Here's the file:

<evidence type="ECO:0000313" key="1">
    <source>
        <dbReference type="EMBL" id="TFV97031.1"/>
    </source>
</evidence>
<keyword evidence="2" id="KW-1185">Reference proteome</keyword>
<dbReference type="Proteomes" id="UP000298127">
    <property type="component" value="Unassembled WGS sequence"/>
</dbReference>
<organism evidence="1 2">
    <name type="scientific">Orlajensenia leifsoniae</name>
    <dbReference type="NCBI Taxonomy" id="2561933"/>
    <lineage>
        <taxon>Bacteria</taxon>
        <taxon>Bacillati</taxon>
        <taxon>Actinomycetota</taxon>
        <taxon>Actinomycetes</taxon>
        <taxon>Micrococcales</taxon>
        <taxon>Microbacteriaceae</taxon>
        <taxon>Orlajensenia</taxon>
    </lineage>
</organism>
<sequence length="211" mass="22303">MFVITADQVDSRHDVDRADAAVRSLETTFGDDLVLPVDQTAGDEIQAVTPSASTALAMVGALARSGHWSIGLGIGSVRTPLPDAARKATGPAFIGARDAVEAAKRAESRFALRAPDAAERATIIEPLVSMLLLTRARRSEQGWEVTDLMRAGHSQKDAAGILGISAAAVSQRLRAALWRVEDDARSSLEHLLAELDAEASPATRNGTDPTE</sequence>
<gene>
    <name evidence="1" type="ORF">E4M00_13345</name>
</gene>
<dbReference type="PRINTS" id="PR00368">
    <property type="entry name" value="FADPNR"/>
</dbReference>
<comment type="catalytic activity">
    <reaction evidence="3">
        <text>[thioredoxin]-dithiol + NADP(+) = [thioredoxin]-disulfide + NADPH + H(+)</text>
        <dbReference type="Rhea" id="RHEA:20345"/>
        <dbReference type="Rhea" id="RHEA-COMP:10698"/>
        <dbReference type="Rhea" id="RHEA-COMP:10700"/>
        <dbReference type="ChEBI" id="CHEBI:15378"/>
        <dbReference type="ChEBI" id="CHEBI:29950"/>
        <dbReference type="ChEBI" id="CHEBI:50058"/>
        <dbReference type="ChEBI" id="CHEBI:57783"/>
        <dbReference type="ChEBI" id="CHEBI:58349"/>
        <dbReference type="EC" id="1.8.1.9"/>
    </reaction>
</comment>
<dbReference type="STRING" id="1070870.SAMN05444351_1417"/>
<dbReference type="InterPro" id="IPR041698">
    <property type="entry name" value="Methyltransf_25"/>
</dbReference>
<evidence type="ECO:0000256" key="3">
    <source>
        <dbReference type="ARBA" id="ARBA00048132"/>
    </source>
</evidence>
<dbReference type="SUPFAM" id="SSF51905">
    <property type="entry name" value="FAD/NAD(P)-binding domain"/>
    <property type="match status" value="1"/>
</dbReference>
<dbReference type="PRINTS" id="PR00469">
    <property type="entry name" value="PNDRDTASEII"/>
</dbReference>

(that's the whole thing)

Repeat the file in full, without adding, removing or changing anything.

<evidence type="ECO:0000313" key="1">
    <source>
        <dbReference type="EMBL" id="TFV97031.1"/>
    </source>
</evidence>
<keyword evidence="2" id="KW-1185">Reference proteome</keyword>
<dbReference type="Proteomes" id="UP000298127">
    <property type="component" value="Unassembled WGS sequence"/>
</dbReference>
<organism evidence="1 2">
    <name type="scientific">Orlajensenia leifsoniae</name>
    <dbReference type="NCBI Taxonomy" id="2561933"/>
    <lineage>
        <taxon>Bacteria</taxon>
        <taxon>Bacillati</taxon>
        <taxon>Actinomycetota</taxon>
        <taxon>Actinomycetes</taxon>
        <taxon>Micrococcales</taxon>
        <taxon>Microbacteriaceae</taxon>
        <taxon>Orlajensenia</taxon>
    </lineage>
</organism>
<sequence length="211" mass="22303">MFVITADQVDSRHDVDRADAAVRSLETTFGDDLVLPVDQTAGDEIQAVTPSASTALAMVGALARSGHWSIGLGIGSVRTPLPDAARKATGPAFIGARDAVEAAKRAESRFALRAPDAAERATIIEPLVSMLLLTRARRSEQGWEVTDLMRAGHSQKDAAGILGISAAAVSQRLRAALWRVEDDARSSLEHLLAELDAEASPATRNGTDPTE</sequence>
<gene>
    <name evidence="1" type="ORF">E4M00_13345</name>
</gene>
<dbReference type="PRINTS" id="PR00368">
    <property type="entry name" value="FADPNR"/>
</dbReference>
<comment type="catalytic activity">
    <reaction evidence="3">
        <text>[thioredoxin]-dithiol + NADP(+) = [thioredoxin]-disulfide + NADPH + H(+)</text>
        <dbReference type="Rhea" id="RHEA:20345"/>
        <dbReference type="Rhea" id="RHEA-COMP:10698"/>
        <dbReference type="Rhea" id="RHEA-COMP:10700"/>
        <dbReference type="ChEBI" id="CHEBI:15378"/>
        <dbReference type="ChEBI" id="CHEBI:29950"/>
        <dbReference type="ChEBI" id="CHEBI:50058"/>
        <dbReference type="ChEBI" id="CHEBI:57783"/>
        <dbReference type="ChEBI" id="CHEBI:58349"/>
        <dbReference type="EC" id="1.8.1.9"/>
    </reaction>
</comment>
<dbReference type="STRING" id="1070870.SAMN05444351_1417"/>
<dbReference type="InterPro" id="IPR041698">
    <property type="entry name" value="Methyltransf_25"/>
</dbReference>
<evidence type="ECO:0000256" key="3">
    <source>
        <dbReference type="ARBA" id="ARBA00048132"/>
    </source>
</evidence>
<dbReference type="SUPFAM" id="SSF51905">
    <property type="entry name" value="FAD/NAD(P)-binding domain"/>
    <property type="match status" value="1"/>
</dbReference>
<dbReference type="PRINTS" id="PR00469">
    <property type="entry name" value="PNDRDTASEII"/>
</dbReference>